During my third week of classes at the Alliance Française we listened to rapid fire recordings of random French conversations and then attempted to transcribe what we heard. It was as if Barbara, mon prof, was familiar with my last blog post (I Will Never Be a Parisian) and wanted to help us “break the code.” Unfortunately, it almost broke my spirit.
My class and I were so not ready to transcribe conversations. We cannot even read the official transcriptions because spoken French drops so many syllables, contracts so many vowel/consonant combinations and eliminates so many parts of a negative verb formation that it looks like a different language.
Having struggled to recognize the written word and struggling to understand Barbara’s comparatively fulsome speech we were now being asked to understand random conversations of French 20-somethings discussing global warming using half the syllables and at ten times the tempo.
Let me elaborate on sensory overload
Debbie referred to the sensory overload of Paris. Let me elaborate on that.
When I walk around the average American city my eyes and ears know what to listen for and what to ignore. The sights and sounds are not only familiar but they have ingrained meanings. We know the sounds of trucks and cars and can judge their distance without looking. We know the meanings of traffic signs and billboards and can understand them without reading and translating.
In Paris, the traffic sounds different and follows unpredicitable patterns that require thought to analyze. Billboards, posters, traffic warnings require a moment for translation. Switching from English to French and back again is work for me.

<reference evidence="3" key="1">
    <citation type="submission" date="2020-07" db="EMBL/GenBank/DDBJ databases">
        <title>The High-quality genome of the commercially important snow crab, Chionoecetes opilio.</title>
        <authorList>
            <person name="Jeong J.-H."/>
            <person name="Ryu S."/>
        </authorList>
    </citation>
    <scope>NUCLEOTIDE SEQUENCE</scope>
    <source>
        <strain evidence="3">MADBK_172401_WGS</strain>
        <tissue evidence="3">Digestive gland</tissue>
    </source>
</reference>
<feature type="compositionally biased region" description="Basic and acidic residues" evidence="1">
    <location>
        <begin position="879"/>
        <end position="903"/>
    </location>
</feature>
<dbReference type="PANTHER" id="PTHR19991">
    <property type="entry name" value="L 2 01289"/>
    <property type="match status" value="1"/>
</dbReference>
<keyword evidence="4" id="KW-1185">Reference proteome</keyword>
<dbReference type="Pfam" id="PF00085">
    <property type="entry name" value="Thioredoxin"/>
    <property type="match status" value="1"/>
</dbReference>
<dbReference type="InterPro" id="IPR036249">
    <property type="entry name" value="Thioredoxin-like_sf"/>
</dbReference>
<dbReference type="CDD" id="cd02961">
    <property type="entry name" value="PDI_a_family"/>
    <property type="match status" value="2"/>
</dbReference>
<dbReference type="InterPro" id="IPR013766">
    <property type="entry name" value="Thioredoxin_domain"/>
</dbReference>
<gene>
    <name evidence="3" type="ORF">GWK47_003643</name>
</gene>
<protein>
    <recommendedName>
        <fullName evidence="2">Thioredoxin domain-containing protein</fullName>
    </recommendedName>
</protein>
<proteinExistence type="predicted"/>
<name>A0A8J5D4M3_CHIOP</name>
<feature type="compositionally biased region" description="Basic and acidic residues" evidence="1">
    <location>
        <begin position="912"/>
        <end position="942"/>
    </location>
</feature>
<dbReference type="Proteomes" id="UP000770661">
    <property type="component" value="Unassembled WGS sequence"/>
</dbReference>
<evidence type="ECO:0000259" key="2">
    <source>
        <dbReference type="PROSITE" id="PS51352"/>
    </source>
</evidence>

It is common to be speaking in English when a street sign requires translation. Or, more enervating, is to be speaking in French when a street musician will play an American tune that prompts the English lyrics to run through my mind. This causes a total brain cramp.
Faux amis or false friends
Clothes bear brands and trademarks that have some familiarity but then prove to be “false friends” (a wonderful French expression is faux amis). “Redskins,” for example, appears on many shirts and sweaters in Paris. Trademarked in the U.S. for the Washington football team (and under scrutiny for political correctness) what does it mean when “Redskins University” appears on a young Parisian’s jacket? It burns my mental energy to analyze it.
A restaurant meal with friends can be pleasant but also exhausting. Over hearing English from one table and snippets of French from another gives me mental whiplash.
Why did I suggest that we torment ourselves in Paris?
The answer came to me in retrospect. As teenagers Debbie and I both had very positive experiences in France. I worked on a farm for six to eight weeks in a small town just south of Paris (Pithiviers) and deeply appreciated the family that hosted me and the culture they shared. Debbie attended a boarding school for a year in Chambon-sur-Lignon and enjoyed redefining herself away from her family in NYC. Thanks go to her parents, BTW, for having the vision to send their shy 14-year-old away from home and all the way to France.
We recaptured something
Although we have visited Paris for a week here and a week there over the last 40 years we never recaptured those feelings of warmth and appreciation. Indeed, I felt as if France was slipping away. I felt my appreciation of France was being defined by negative interactions in brief excursions to Paris. Our five weeks of semi-immersion this trip, and our interactions at the Alliançe Française have allowed me to recapture what I had lost and finally realize a few certainties.
I clearly do not have the gift for a foreign language and the harder I try the more exhausting it becomes. We will soldier on however. I will not let that failure bother me further.
There is always the language of medicine
Perhaps I have other “language skills.” I think with pride of my daughter. She is learning another “language,” the mental and physical skills of the surgeon. I think that should satisfy me.
We will always have Paris and Pithiviers and Chambon-sur-Lignon.
Top photo: Sam and his classmates at the Alliançe Française. He is in the middle next to his professor, Barbara, in scarf.
Middle photo: the Hôtel de Ville near our apartment in Paris – sunny day!